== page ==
Daniel Scarpinato, Ducey’s Deputy Chief of Staff, said, “Ultimately the governor is held to account for the conduct and performance of these boards and commissions, so it stands to reason that he has the ability to get rid of bad apples.”
If ever there was a bad apple on a state board, it would be the President of the State Board of Education and appointee of former Governor Jan Brewer, Greg Miller. Miller sat on the Board of Education when the standards were adopted. He has been a staunch (and caustic) proponent ever since, breeding hostility between board members and fighting to maintain Common Core at every turn.
Governor Ducey, despite statutory authority, has not removed the virulent Miller. In fact, there are currently three open seats on the State Board of Education to which the Governor needs to make appointments. It’s unclear why he hasn’t filled the positions, but his failure to do so begs the question: what, exactly, is he hoping to avoid?
The current legislative session has been equally disappointing for voters who trusted the Governor’s promises. Strongly backed by voters, SB1455 would have allowed a parental opt out of state standardized testing without subjecting parents and/or students to punitive actions. The bill died on the senate floor, but has been brought back for reconsideration. Sources say Governor Ducey will veto the bill if it lands on his desk, which has made it difficult to secure the necessary votes. This isn’t the first education bill to die a mysterious death once the Governor hints he won’t sign it.
Another education bill proposes to override the will of the voters and strip power from Superintendent of Public Instruction, Diane Douglas, under the guise of “clarifying” duties. There is no love lost between the establishment Governor and a Superintendent who has been very proactive in her mission to remove Common Core from the state and reinstate local control. After legislative maneuvering, a new bill number, and a 20-page amendment, the bill was released to the House Education Committee after subtle pressure from both the Senate President and the Governor’s office, according to sources. The bill has since been held in committee after it was vehemently opposed by voters. But given the bad blood brewing between Ducey and the one person who has publically called him out for his failure to fight federal intrusion in education, no one will be surprised if it eventually resurfaces.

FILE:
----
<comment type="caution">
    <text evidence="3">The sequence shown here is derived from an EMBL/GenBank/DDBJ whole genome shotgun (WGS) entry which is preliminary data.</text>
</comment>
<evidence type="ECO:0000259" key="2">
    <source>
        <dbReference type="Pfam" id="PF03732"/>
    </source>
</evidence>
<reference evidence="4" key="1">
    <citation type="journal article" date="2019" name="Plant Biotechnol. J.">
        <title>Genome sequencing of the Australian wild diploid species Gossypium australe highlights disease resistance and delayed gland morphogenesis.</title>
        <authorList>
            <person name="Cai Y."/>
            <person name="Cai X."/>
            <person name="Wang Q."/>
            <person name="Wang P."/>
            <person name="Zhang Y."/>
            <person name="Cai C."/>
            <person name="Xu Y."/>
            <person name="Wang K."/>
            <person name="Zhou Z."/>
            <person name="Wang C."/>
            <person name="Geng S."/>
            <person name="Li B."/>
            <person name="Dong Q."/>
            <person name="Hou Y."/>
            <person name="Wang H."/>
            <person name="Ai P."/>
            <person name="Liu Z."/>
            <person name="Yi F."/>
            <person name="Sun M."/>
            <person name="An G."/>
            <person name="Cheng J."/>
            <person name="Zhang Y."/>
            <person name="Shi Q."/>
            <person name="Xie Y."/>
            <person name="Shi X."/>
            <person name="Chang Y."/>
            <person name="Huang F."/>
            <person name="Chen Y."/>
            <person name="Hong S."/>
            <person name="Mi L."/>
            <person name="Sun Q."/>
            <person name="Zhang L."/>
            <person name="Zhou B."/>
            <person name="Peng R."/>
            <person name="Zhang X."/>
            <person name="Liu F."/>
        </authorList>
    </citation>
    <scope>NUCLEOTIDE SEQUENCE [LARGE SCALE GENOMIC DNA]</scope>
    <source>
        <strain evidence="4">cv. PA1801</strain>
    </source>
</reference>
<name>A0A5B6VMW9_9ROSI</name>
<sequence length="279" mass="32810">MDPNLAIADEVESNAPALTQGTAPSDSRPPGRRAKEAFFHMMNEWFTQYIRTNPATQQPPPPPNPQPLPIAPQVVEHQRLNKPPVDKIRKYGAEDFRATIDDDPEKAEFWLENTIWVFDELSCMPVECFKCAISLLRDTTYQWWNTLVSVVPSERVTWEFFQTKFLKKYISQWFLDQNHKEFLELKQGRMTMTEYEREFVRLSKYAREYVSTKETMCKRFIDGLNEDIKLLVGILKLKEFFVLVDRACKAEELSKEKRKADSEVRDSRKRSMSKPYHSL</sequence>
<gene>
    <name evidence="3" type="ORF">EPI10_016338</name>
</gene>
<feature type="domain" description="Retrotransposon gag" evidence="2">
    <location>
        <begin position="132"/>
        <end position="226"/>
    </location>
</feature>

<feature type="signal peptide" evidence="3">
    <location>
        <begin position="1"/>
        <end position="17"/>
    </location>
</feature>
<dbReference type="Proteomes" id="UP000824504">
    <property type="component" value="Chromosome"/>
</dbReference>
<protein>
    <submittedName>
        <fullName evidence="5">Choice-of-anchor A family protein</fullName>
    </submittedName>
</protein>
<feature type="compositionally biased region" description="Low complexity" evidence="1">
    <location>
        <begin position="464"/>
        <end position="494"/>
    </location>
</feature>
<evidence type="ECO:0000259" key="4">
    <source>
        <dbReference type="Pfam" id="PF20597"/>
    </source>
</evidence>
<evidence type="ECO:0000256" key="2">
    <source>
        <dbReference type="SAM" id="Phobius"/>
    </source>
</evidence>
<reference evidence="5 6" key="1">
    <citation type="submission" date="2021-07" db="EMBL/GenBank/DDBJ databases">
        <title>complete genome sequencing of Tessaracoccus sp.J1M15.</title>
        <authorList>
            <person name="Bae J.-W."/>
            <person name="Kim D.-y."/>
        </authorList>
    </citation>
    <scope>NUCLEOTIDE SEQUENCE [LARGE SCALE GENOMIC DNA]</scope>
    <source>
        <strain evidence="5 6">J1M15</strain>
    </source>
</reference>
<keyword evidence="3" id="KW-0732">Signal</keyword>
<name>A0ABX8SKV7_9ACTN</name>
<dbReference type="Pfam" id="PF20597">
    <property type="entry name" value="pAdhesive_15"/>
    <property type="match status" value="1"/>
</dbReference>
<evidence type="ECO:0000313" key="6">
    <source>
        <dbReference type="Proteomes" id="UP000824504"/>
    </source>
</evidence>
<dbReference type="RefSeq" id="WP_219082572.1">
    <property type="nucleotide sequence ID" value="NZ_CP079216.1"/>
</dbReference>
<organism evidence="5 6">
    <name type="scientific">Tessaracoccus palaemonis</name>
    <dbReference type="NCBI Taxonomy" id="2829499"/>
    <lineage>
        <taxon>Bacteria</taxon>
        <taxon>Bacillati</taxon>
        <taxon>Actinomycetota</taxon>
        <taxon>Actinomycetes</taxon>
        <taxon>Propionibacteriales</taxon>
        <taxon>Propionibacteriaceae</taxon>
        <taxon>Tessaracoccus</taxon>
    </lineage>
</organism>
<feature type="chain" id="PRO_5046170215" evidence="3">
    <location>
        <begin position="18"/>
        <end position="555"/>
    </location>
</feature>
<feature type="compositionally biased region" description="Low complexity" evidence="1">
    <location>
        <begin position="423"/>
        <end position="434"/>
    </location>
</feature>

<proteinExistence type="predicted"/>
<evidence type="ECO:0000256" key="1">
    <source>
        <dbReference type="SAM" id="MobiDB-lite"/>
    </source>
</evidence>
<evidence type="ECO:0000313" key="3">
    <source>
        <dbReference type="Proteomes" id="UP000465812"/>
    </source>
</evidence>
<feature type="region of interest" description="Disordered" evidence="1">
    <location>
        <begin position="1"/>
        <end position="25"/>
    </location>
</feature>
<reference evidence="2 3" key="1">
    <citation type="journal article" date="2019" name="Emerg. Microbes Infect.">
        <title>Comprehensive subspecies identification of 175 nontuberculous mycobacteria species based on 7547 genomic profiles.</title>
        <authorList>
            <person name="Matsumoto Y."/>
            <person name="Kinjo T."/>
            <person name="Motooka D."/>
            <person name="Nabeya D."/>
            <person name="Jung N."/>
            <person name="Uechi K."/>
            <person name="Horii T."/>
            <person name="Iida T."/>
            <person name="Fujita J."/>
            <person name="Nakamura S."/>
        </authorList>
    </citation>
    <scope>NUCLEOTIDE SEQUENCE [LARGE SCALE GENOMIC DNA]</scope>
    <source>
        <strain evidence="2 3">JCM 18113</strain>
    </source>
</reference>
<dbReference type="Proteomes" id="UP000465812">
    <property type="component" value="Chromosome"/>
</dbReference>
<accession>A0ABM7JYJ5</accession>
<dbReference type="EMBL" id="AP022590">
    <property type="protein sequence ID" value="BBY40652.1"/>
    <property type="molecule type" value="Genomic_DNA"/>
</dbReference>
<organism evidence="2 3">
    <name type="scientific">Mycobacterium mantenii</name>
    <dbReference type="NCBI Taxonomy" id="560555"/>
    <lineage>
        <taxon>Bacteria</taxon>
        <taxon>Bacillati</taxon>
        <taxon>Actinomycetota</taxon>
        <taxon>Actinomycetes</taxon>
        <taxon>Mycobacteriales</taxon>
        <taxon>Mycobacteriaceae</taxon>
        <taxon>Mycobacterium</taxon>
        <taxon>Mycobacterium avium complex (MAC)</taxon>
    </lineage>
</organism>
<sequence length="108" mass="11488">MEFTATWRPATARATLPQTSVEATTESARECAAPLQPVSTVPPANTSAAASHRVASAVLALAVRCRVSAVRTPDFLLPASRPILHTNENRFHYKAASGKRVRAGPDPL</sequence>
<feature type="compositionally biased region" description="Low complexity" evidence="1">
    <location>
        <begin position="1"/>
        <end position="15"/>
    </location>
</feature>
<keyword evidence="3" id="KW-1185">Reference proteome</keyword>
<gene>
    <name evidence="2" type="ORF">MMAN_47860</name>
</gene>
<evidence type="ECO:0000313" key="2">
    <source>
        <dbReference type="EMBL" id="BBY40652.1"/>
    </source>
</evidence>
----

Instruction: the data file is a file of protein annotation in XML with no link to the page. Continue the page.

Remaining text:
Governor Ducey has continued to disappoint his constituents and can no longer be seen as friendly to the grassroots effort to remove the standards and maintain local control of education. If anything, his actions paint him as strongly in favor of Common Core despite claims to the contrary. Looking ahead, the Next Generation Science Standards have been released by the CCSSO and the NGA. Arizona has not adopted them as of this writing. Whether Governor Ducey takes a stand against adoption of another Common Core standard, or whether he will contine to tread water remains to be seen.
3. What efforts has the Governor made to protect student and family privacy interests against the rising demands of industry and central planners for more personal student data?
Governor Ducey has done nothing to protect students and their families from data collection and release of personally identifiable information. Not just a little nothing. A lot of nothing.
In April 2015, a group of grassroots lobbyists met with the Governor to put together a plan to remove the Common Core standards from Arizona. During that meeting, Governor Ducey was questioned about the Arizona Department of Education’s ongoing release of student personally identifiable information (PII) to third parties without parental consent. The governor seemed generally uninformed on the issue, but promised to investigate.
About two months later, the governor spoke at a luncheon of southern Arizona constituents and afterwards made himself available for questions. Referring back to the April meeting, I personally asked the governor what actions, if any, he had taken to protect the privacy of Arizona students and their parents from the release of their private, personal information. Governor Ducey dodged the question by pointing the finger of responsibility at another un-named “duly elected official.” It didn’t take algorithms or data points to identify the official about whom he was speaking, or to recognize how uncomfortable the question made him in a room full of his constituents, most of them parents and grandparents. Suffice it to say, an investigation has not taken place.
The Governor has never made a public comment about the need to protect students from intrusive data collection or the release of personally identifiable information without parental consent; the proliferation of which has continued under his leadership. On a positive note, the grassroots movement was allowed to weigh in on proposed online student data privacy legislation, which allowed a successful push back on legislation that left a gaping hole in privacy protection.
As concerns over student privacy are mounting, Arizona has an opportunity to lead the fight to protect students and their families, as well as teachers, from the invasive collection and distribution of private data. Governor Ducey has all but ignored the dilemma facing parents whose children’s privacy is at risk, only avoiding a failing grade in this category by giving activists notice of a bill that would have further compromised student privacy.
Overall, Governor Ducey has failed in his handling of the most sweeping and disastrous changes in education policy in history. The strings attached to education funding turned states into puppets of the Department of Education. Voters believed the Governor’s campaign rhetoric that Arizona would not be held hostage to what he referred to as “purchased obedience.” But his promises have amounted to nothing more than smoke-and-mirrors. Governor Ducey is a darling of the Arizona Chamber of Commerce and the Arizona Chamber loves Common Core. The Governor would have to make a nearly 180 degree shift in his allegiance to the Chamber and make voter’s concerns his priority before his score could improve. At this time, a change seems unlikely.
Ending the Common Core System: D+
Protecting State and Local Decision Making: D+
Protecting Child and Family Privacy: D
Overall Grade: D+